Long-term effects of glucocorticoids on function, quality of life, and survival in patients with Duchenne muscular dystrophy: A prospective cohort study

Craig M McDonald, Erik K Henricson, Richard T. Abresch, Tina Duong, Nanette Joyce, Fengming Hu, Paula R. Clemens, Eric P. Hoffman, Avital Cnaan, Heather Gordish-Dressman

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Abstract

Background: Glucocorticoid treatment is recommended as a standard of care in Duchenne muscular dystrophy; however, few studies have assessed the long-term benefits of this treatment. We examined the long-term effects of glucocorticoids on milestone-related disease progression across the lifespan and survival in patients with Duchenne muscular dystrophy. Methods: For this prospective cohort study, we enrolled male patients aged 2-28 years with Duchenne muscular dystrophy at 20 centres in nine countries. Patients were followed up for 10 years. We compared no glucocorticoid treatment or cumulative treatment duration of less than 1 month versus treatment of 1 year or longer with regard to progression of nine disease-related and clinically meaningful mobility and upper limb milestones. We used Kaplan-Meier analyses to compare glucocorticoid treatment groups for time to stand from supine of 5 s or longer and 10 s or longer, and loss of stand from supine, four-stair climb, ambulation, full overhead reach, hand-to-mouth function, and hand function. Risk of death was also assessed. This study is registered with ClinicalTrials.gov, number NCT00468832. Findings: 440 patients were enrolled during two recruitment periods (2006-09 and 2012-16). Time to all disease progression milestone events was significantly longer in patients treated with glucocorticoids for 1 year or longer than in patients treated for less than 1 month or never treated (log-rank p<0·0001). Glucocorticoid treatment for 1 year or longer was associated with increased median age at loss of mobility milestones by 2·1-4·4 years and upper limb milestones by 2·8-8·0 years compared with treatment for less than 1 month. Deflazacort was associated with increased median age at loss of three milestones by 2·1-2·7 years in comparison with prednisone or prednisolone (log-rank p<0·012). 45 patients died during the 10-year follow-up. 39 (87%) of these deaths were attributable to Duchenne-related causes in patients with known duration of glucocorticoids usage. 28 (9%) deaths occurred in 311 patients treated with glucocorticoids for 1 year or longer compared with 11 (19%) deaths in 58 patients with no history of glucocorticoid use (odds ratio 0·47, 95% CI 0·22-1·00; p=0·0501). Interpretation: In patients with Duchenne muscular dystrophy, glucocorticoid treatment is associated with reduced risk of losing clinically meaningful mobility and upper limb disease progression milestones across the lifespan as well as reduced risk of death. Funding: US Department of Education/National Institute on Disability and Rehabilitation Research; US Department of Defense; National Institutes of Health/National Institute of Arthritis and Musculoskeletal and Skin Diseases; and Parent Project Muscular Dystrophy.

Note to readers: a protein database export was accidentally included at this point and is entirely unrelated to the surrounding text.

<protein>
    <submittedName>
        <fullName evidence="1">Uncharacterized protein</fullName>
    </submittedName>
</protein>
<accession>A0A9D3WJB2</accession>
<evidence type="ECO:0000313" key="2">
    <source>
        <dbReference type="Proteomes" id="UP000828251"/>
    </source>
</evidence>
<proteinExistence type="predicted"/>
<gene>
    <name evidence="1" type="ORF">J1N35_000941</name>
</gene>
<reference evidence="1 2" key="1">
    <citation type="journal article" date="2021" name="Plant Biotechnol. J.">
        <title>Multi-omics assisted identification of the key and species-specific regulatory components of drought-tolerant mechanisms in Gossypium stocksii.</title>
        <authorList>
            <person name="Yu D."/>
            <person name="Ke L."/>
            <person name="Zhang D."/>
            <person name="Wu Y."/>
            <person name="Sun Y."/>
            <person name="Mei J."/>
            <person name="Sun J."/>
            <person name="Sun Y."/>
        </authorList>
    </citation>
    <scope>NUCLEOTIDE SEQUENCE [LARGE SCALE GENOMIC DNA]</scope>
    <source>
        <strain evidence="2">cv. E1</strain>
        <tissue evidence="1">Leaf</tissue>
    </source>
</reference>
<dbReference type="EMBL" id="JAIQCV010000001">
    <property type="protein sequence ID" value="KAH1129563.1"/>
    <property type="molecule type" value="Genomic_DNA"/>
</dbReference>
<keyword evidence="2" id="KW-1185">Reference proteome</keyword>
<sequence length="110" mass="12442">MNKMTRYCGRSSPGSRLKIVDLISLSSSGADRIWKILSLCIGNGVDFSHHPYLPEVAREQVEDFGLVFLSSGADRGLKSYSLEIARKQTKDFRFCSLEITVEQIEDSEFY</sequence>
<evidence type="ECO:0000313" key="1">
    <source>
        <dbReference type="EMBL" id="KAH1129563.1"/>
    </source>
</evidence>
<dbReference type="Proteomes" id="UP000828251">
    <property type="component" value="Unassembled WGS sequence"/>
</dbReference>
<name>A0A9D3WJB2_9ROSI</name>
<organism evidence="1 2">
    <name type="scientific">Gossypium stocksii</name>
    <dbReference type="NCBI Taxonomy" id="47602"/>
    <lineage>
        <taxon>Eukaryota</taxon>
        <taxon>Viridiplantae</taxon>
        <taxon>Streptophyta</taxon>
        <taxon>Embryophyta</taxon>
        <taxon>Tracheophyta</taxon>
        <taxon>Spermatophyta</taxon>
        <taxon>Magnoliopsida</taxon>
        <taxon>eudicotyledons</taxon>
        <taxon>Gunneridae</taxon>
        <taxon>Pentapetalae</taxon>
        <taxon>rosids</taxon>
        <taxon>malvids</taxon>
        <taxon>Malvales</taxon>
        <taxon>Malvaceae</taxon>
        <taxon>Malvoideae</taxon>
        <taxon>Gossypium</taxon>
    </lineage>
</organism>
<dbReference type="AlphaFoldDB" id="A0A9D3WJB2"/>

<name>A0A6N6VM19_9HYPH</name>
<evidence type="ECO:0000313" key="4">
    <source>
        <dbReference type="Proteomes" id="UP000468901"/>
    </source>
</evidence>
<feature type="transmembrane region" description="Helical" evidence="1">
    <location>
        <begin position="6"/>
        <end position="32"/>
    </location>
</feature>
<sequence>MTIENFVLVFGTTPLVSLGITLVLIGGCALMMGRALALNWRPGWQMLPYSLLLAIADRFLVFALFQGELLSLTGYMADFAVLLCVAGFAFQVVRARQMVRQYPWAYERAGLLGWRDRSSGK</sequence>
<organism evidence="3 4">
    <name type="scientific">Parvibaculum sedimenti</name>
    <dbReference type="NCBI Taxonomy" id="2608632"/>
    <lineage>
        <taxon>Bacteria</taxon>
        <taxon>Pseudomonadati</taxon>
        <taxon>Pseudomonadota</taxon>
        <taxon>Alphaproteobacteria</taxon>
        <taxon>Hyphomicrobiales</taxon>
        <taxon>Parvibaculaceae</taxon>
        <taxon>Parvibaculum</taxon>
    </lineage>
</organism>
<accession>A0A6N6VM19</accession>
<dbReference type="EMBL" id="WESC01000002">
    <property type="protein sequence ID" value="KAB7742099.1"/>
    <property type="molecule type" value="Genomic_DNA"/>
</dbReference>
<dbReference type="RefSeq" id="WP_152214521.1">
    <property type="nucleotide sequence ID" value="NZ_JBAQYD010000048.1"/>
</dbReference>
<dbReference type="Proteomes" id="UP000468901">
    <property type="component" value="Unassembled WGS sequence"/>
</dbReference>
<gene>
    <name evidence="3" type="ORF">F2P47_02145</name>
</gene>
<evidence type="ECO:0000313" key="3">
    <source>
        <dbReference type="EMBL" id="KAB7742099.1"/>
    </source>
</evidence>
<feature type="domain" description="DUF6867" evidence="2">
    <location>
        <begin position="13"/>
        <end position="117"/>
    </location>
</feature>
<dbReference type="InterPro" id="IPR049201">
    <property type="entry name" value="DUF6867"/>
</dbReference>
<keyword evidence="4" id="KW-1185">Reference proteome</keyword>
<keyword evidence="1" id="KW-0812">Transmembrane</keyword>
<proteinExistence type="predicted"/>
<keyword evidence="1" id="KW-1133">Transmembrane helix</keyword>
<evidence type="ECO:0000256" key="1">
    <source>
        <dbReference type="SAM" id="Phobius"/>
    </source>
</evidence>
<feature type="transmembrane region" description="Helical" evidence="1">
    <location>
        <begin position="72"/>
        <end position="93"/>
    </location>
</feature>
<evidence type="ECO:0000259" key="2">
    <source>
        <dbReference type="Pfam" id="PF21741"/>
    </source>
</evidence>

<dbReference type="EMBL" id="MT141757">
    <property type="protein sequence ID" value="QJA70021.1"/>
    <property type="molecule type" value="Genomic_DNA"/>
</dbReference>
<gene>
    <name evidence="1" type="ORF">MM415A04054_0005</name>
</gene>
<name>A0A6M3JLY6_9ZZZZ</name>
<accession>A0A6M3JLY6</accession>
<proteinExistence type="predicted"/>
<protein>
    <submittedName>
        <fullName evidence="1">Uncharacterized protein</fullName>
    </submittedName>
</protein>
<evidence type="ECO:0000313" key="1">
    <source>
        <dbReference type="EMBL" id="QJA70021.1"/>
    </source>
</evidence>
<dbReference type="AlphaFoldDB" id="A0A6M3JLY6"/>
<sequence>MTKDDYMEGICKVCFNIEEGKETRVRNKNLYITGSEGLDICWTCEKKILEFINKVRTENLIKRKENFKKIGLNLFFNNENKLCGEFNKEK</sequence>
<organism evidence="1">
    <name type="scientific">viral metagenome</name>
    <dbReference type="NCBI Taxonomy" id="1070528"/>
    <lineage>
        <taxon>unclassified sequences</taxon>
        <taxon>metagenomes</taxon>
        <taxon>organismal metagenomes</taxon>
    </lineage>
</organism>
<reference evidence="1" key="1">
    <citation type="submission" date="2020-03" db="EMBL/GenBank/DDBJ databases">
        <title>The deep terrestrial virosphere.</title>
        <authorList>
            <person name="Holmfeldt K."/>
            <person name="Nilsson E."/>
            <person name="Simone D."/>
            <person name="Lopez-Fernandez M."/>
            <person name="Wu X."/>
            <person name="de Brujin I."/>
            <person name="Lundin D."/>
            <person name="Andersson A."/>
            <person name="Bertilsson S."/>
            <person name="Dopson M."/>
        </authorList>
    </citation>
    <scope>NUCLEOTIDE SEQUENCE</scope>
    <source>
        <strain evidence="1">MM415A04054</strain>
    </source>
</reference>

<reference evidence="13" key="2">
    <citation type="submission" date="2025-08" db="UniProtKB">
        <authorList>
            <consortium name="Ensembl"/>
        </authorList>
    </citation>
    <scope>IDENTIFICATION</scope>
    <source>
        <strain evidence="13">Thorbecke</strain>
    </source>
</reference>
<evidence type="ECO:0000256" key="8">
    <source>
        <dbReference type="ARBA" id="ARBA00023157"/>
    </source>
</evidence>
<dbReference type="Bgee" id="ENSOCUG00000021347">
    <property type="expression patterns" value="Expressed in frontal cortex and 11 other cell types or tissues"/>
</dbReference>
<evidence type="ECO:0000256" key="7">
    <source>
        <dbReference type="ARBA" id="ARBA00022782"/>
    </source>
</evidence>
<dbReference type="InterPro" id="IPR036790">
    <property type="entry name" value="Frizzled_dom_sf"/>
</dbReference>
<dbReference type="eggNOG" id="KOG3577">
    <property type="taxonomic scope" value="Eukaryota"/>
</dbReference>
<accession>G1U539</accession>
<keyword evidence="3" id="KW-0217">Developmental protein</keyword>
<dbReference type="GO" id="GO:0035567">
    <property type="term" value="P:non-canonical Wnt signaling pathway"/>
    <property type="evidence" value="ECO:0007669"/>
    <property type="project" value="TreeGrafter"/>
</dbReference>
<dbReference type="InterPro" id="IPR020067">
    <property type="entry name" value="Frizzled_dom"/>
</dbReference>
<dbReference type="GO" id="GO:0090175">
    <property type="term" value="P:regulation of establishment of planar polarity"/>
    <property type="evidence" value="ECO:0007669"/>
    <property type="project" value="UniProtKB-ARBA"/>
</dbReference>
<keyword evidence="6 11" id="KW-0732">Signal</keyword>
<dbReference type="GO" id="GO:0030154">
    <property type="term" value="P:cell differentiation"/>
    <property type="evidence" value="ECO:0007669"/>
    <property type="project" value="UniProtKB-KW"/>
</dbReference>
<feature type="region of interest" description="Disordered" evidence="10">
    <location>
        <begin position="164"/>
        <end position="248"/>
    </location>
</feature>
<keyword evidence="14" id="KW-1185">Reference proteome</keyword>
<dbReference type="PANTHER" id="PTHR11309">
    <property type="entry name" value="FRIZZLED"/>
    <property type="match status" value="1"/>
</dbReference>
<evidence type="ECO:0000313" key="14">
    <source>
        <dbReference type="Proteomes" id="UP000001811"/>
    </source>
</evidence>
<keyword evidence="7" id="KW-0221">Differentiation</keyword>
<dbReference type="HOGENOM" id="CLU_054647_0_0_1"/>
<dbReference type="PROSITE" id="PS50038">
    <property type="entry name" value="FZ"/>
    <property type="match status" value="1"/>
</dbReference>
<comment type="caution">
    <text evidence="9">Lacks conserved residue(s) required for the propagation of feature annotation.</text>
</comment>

Original languageEnglish (US)
JournalThe Lancet
DOIs
StateAccepted/In press - Jan 1 2017

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Duchenne Muscular Dystrophy
Glucocorticoids
Cohort Studies
Quality of Life
Prospective Studies
Survival
Disease Progression
Upper Extremity
Therapeutics
National Institute of Arthritis and Musculoskeletal and Skin Diseases (U.S.)
United States Department of Defense
Hand
Muscular Dystrophies
National Institutes of Health (U.S.)
Kaplan-Meier Estimate
Standard of Care
Prednisone
Prednisolone
Walking
Mouth

ASJC Scopus subject areas

  • Medicine(all)

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Long-term effects of glucocorticoids on function, quality of life, and survival in patients with Duchenne muscular dystrophy : A prospective cohort study. / McDonald, Craig M; Henricson, Erik K; Abresch, Richard T.; Duong, Tina; Joyce, Nanette; Hu, Fengming; Clemens, Paula R.; Hoffman, Eric P.; Cnaan, Avital; Gordish-Dressman, Heather.

In: The Lancet, 01.01.2017.

Research output: Contribution to journalArticle

McDonald, Craig M ; Henricson, Erik K ; Abresch, Richard T. ; Duong, Tina ; Joyce, Nanette ; Hu, Fengming ; Clemens, Paula R. ; Hoffman, Eric P. ; Cnaan, Avital ; Gordish-Dressman, Heather. / Long-term effects of glucocorticoids on function, quality of life, and survival in patients with Duchenne muscular dystrophy : A prospective cohort study. In: The Lancet. 2017.